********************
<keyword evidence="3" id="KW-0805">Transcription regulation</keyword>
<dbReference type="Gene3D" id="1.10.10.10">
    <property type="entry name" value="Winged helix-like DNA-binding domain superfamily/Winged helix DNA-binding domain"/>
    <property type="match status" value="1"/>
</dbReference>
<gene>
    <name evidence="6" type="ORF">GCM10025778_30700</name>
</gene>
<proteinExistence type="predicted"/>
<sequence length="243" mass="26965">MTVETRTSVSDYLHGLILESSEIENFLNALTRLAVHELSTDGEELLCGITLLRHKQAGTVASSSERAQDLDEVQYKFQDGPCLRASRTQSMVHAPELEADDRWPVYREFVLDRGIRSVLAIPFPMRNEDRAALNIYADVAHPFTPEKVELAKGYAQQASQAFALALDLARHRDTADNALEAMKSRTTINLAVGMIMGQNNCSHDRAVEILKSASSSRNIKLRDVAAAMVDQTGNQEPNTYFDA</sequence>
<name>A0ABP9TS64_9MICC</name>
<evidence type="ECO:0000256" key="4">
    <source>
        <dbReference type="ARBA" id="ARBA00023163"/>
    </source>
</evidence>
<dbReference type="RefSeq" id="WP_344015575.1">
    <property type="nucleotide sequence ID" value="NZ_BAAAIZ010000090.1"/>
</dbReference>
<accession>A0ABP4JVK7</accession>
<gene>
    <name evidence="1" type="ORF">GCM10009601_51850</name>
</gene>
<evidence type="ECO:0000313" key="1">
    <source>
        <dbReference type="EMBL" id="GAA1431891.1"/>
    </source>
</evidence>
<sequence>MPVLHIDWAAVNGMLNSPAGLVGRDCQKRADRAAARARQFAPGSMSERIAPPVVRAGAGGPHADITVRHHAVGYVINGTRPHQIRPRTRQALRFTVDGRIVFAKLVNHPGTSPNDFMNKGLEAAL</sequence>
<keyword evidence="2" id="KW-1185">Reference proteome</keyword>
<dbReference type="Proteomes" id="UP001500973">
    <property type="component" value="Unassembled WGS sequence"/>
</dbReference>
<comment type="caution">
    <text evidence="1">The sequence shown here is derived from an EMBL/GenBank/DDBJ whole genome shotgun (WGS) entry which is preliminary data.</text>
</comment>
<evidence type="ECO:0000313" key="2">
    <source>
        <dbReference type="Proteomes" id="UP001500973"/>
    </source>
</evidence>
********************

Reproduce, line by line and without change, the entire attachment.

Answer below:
<keyword evidence="3" id="KW-0805">Transcription regulation</keyword>
<dbReference type="Gene3D" id="1.10.10.10">
    <property type="entry name" value="Winged helix-like DNA-binding domain superfamily/Winged helix DNA-binding domain"/>
    <property type="match status" value="1"/>
</dbReference>
<gene>
    <name evidence="6" type="ORF">GCM10025778_30700</name>
</gene>
<proteinExistence type="predicted"/>
<sequence length="243" mass="26965">MTVETRTSVSDYLHGLILESSEIENFLNALTRLAVHELSTDGEELLCGITLLRHKQAGTVASSSERAQDLDEVQYKFQDGPCLRASRTQSMVHAPELEADDRWPVYREFVLDRGIRSVLAIPFPMRNEDRAALNIYADVAHPFTPEKVELAKGYAQQASQAFALALDLARHRDTADNALEAMKSRTTINLAVGMIMGQNNCSHDRAVEILKSASSSRNIKLRDVAAAMVDQTGNQEPNTYFDA</sequence>
<name>A0ABP9TS64_9MICC</name>
<evidence type="ECO:0000256" key="4">
    <source>
        <dbReference type="ARBA" id="ARBA00023163"/>
    </source>
</evidence>
<dbReference type="RefSeq" id="WP_344015575.1">
    <property type="nucleotide sequence ID" value="NZ_BAAAIZ010000090.1"/>
</dbReference>
<accession>A0ABP4JVK7</accession>
<gene>
    <name evidence="1" type="ORF">GCM10009601_51850</name>
</gene>
<evidence type="ECO:0000313" key="1">
    <source>
        <dbReference type="EMBL" id="GAA1431891.1"/>
    </source>
</evidence>
<sequence>MPVLHIDWAAVNGMLNSPAGLVGRDCQKRADRAAARARQFAPGSMSERIAPPVVRAGAGGPHADITVRHHAVGYVINGTRPHQIRPRTRQALRFTVDGRIVFAKLVNHPGTSPNDFMNKGLEAAL</sequence>
<keyword evidence="2" id="KW-1185">Reference proteome</keyword>
<dbReference type="Proteomes" id="UP001500973">
    <property type="component" value="Unassembled WGS sequence"/>
</dbReference>
<comment type="caution">
    <text evidence="1">The sequence shown here is derived from an EMBL/GenBank/DDBJ whole genome shotgun (WGS) entry which is preliminary data.</text>
</comment>
<evidence type="ECO:0000313" key="2">
    <source>
        <dbReference type="Proteomes" id="UP001500973"/>
    </source>
</evidence>